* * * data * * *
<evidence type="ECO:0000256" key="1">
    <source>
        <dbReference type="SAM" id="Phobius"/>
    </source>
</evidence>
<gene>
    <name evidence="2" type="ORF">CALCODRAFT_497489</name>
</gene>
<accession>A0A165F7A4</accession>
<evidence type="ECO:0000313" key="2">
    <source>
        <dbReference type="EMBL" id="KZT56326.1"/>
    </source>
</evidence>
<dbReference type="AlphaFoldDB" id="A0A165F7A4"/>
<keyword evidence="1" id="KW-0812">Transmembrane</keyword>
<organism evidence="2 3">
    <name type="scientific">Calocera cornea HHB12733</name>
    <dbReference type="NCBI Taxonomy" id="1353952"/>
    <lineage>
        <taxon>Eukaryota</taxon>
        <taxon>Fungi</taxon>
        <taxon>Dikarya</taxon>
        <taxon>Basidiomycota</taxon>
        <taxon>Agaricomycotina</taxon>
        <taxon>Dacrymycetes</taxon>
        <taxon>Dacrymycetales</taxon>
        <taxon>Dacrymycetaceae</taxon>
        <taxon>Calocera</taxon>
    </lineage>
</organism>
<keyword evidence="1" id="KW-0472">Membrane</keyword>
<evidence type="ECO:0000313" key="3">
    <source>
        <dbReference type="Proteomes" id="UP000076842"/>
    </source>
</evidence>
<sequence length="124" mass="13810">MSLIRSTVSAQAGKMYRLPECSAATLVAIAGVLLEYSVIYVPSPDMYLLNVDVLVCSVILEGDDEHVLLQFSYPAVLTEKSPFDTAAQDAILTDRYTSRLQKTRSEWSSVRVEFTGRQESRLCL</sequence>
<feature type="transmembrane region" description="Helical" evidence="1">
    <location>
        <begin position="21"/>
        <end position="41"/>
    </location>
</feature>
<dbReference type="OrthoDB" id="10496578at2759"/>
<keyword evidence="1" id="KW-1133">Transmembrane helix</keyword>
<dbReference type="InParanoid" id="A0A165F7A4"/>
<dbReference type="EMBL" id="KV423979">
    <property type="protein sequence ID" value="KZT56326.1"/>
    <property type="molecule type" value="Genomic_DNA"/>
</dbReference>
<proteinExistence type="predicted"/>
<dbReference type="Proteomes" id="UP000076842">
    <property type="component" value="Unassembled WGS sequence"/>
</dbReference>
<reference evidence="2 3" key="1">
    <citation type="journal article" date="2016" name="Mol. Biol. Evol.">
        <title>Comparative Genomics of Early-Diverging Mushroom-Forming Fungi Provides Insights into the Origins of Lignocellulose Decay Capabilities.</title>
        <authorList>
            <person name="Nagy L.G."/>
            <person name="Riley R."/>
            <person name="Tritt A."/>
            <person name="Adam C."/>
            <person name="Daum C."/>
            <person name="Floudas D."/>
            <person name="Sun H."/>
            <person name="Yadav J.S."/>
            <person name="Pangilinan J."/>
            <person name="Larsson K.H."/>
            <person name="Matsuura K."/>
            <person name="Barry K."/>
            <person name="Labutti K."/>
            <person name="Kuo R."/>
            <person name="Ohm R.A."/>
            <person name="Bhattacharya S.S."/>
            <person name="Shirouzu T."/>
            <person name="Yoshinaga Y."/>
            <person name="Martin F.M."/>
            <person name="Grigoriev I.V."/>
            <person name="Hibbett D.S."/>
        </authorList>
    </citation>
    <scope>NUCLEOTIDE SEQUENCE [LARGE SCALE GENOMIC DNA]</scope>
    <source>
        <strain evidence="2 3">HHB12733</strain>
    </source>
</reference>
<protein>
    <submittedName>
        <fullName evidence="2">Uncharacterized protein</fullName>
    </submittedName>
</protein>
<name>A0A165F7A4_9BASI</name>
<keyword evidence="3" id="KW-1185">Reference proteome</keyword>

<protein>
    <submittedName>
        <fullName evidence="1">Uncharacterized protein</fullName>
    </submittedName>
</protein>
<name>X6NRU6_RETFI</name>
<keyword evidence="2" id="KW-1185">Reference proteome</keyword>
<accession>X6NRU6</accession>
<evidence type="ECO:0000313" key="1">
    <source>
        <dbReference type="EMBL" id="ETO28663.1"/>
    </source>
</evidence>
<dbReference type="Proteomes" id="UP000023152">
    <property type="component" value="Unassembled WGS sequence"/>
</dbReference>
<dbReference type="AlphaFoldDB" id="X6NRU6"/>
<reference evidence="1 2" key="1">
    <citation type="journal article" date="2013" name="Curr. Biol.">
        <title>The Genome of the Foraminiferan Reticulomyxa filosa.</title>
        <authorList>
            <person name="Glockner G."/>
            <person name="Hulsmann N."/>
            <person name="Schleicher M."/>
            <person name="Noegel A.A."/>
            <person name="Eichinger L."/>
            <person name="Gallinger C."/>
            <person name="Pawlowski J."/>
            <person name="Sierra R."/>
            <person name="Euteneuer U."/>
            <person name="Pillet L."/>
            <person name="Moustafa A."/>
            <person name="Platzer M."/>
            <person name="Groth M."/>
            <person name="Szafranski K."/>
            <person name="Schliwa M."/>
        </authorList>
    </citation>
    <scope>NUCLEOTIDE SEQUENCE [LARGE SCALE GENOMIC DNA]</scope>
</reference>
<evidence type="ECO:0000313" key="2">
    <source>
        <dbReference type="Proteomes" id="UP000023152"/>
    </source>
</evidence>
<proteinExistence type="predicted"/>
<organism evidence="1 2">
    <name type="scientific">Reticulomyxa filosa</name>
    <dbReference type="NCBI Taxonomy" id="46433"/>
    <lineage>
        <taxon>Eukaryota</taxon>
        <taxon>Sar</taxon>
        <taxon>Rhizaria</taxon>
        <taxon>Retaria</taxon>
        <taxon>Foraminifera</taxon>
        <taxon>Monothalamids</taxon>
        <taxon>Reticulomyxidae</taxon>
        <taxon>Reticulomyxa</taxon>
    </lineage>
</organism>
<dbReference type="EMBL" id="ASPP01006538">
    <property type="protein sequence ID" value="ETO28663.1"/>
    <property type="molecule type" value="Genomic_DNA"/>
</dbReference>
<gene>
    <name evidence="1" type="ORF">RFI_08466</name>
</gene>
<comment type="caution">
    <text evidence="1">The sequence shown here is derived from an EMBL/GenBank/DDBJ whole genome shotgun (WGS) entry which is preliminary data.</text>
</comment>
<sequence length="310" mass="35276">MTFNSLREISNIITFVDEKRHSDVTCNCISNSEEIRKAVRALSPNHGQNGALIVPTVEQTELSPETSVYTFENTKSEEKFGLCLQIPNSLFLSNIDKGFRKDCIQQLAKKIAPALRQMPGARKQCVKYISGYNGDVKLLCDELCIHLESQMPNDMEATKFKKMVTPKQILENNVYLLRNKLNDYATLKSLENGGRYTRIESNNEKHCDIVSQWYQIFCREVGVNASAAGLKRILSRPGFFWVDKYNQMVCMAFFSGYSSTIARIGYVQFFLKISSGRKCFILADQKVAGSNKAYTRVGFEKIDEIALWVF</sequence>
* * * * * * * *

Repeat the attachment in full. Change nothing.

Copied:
<evidence type="ECO:0000256" key="1">
    <source>
        <dbReference type="SAM" id="Phobius"/>
    </source>
</evidence>
<gene>
    <name evidence="2" type="ORF">CALCODRAFT_497489</name>
</gene>
<accession>A0A165F7A4</accession>
<evidence type="ECO:0000313" key="2">
    <source>
        <dbReference type="EMBL" id="KZT56326.1"/>
    </source>
</evidence>
<dbReference type="AlphaFoldDB" id="A0A165F7A4"/>
<keyword evidence="1" id="KW-0812">Transmembrane</keyword>
<organism evidence="2 3">
    <name type="scientific">Calocera cornea HHB12733</name>
    <dbReference type="NCBI Taxonomy" id="1353952"/>
    <lineage>
        <taxon>Eukaryota</taxon>
        <taxon>Fungi</taxon>
        <taxon>Dikarya</taxon>
        <taxon>Basidiomycota</taxon>
        <taxon>Agaricomycotina</taxon>
        <taxon>Dacrymycetes</taxon>
        <taxon>Dacrymycetales</taxon>
        <taxon>Dacrymycetaceae</taxon>
        <taxon>Calocera</taxon>
    </lineage>
</organism>
<keyword evidence="1" id="KW-0472">Membrane</keyword>
<evidence type="ECO:0000313" key="3">
    <source>
        <dbReference type="Proteomes" id="UP000076842"/>
    </source>
</evidence>
<sequence length="124" mass="13810">MSLIRSTVSAQAGKMYRLPECSAATLVAIAGVLLEYSVIYVPSPDMYLLNVDVLVCSVILEGDDEHVLLQFSYPAVLTEKSPFDTAAQDAILTDRYTSRLQKTRSEWSSVRVEFTGRQESRLCL</sequence>
<feature type="transmembrane region" description="Helical" evidence="1">
    <location>
        <begin position="21"/>
        <end position="41"/>
    </location>
</feature>
<dbReference type="OrthoDB" id="10496578at2759"/>
<keyword evidence="1" id="KW-1133">Transmembrane helix</keyword>
<dbReference type="InParanoid" id="A0A165F7A4"/>
<dbReference type="EMBL" id="KV423979">
    <property type="protein sequence ID" value="KZT56326.1"/>
    <property type="molecule type" value="Genomic_DNA"/>
</dbReference>
<proteinExistence type="predicted"/>
<dbReference type="Proteomes" id="UP000076842">
    <property type="component" value="Unassembled WGS sequence"/>
</dbReference>
<reference evidence="2 3" key="1">
    <citation type="journal article" date="2016" name="Mol. Biol. Evol.">
        <title>Comparative Genomics of Early-Diverging Mushroom-Forming Fungi Provides Insights into the Origins of Lignocellulose Decay Capabilities.</title>
        <authorList>
            <person name="Nagy L.G."/>
            <person name="Riley R."/>
            <person name="Tritt A."/>
            <person name="Adam C."/>
            <person name="Daum C."/>
            <person name="Floudas D."/>
            <person name="Sun H."/>
            <person name="Yadav J.S."/>
            <person name="Pangilinan J."/>
            <person name="Larsson K.H."/>
            <person name="Matsuura K."/>
            <person name="Barry K."/>
            <person name="Labutti K."/>
            <person name="Kuo R."/>
            <person name="Ohm R.A."/>
            <person name="Bhattacharya S.S."/>
            <person name="Shirouzu T."/>
            <person name="Yoshinaga Y."/>
            <person name="Martin F.M."/>
            <person name="Grigoriev I.V."/>
            <person name="Hibbett D.S."/>
        </authorList>
    </citation>
    <scope>NUCLEOTIDE SEQUENCE [LARGE SCALE GENOMIC DNA]</scope>
    <source>
        <strain evidence="2 3">HHB12733</strain>
    </source>
</reference>
<protein>
    <submittedName>
        <fullName evidence="2">Uncharacterized protein</fullName>
    </submittedName>
</protein>
<name>A0A165F7A4_9BASI</name>
<keyword evidence="3" id="KW-1185">Reference proteome</keyword>

<protein>
    <submittedName>
        <fullName evidence="1">Uncharacterized protein</fullName>
    </submittedName>
</protein>
<name>X6NRU6_RETFI</name>
<keyword evidence="2" id="KW-1185">Reference proteome</keyword>
<accession>X6NRU6</accession>
<evidence type="ECO:0000313" key="1">
    <source>
        <dbReference type="EMBL" id="ETO28663.1"/>
    </source>
</evidence>
<dbReference type="Proteomes" id="UP000023152">
    <property type="component" value="Unassembled WGS sequence"/>
</dbReference>
<dbReference type="AlphaFoldDB" id="X6NRU6"/>
<reference evidence="1 2" key="1">
    <citation type="journal article" date="2013" name="Curr. Biol.">
        <title>The Genome of the Foraminiferan Reticulomyxa filosa.</title>
        <authorList>
            <person name="Glockner G."/>
            <person name="Hulsmann N."/>
            <person name="Schleicher M."/>
            <person name="Noegel A.A."/>
            <person name="Eichinger L."/>
            <person name="Gallinger C."/>
            <person name="Pawlowski J."/>
            <person name="Sierra R."/>
            <person name="Euteneuer U."/>
            <person name="Pillet L."/>
            <person name="Moustafa A."/>
            <person name="Platzer M."/>
            <person name="Groth M."/>
            <person name="Szafranski K."/>
            <person name="Schliwa M."/>
        </authorList>
    </citation>
    <scope>NUCLEOTIDE SEQUENCE [LARGE SCALE GENOMIC DNA]</scope>
</reference>
<evidence type="ECO:0000313" key="2">
    <source>
        <dbReference type="Proteomes" id="UP000023152"/>
    </source>
</evidence>
<proteinExistence type="predicted"/>
<organism evidence="1 2">
    <name type="scientific">Reticulomyxa filosa</name>
    <dbReference type="NCBI Taxonomy" id="46433"/>
    <lineage>
        <taxon>Eukaryota</taxon>
        <taxon>Sar</taxon>
        <taxon>Rhizaria</taxon>
        <taxon>Retaria</taxon>
        <taxon>Foraminifera</taxon>
        <taxon>Monothalamids</taxon>
        <taxon>Reticulomyxidae</taxon>
        <taxon>Reticulomyxa</taxon>
    </lineage>
</organism>
<dbReference type="EMBL" id="ASPP01006538">
    <property type="protein sequence ID" value="ETO28663.1"/>
    <property type="molecule type" value="Genomic_DNA"/>
</dbReference>
<gene>
    <name evidence="1" type="ORF">RFI_08466</name>
</gene>
<comment type="caution">
    <text evidence="1">The sequence shown here is derived from an EMBL/GenBank/DDBJ whole genome shotgun (WGS) entry which is preliminary data.</text>
</comment>
<sequence length="310" mass="35276">MTFNSLREISNIITFVDEKRHSDVTCNCISNSEEIRKAVRALSPNHGQNGALIVPTVEQTELSPETSVYTFENTKSEEKFGLCLQIPNSLFLSNIDKGFRKDCIQQLAKKIAPALRQMPGARKQCVKYISGYNGDVKLLCDELCIHLESQMPNDMEATKFKKMVTPKQILENNVYLLRNKLNDYATLKSLENGGRYTRIESNNEKHCDIVSQWYQIFCREVGVNASAAGLKRILSRPGFFWVDKYNQMVCMAFFSGYSSTIARIGYVQFFLKISSGRKCFILADQKVAGSNKAYTRVGFEKIDEIALWVF</sequence>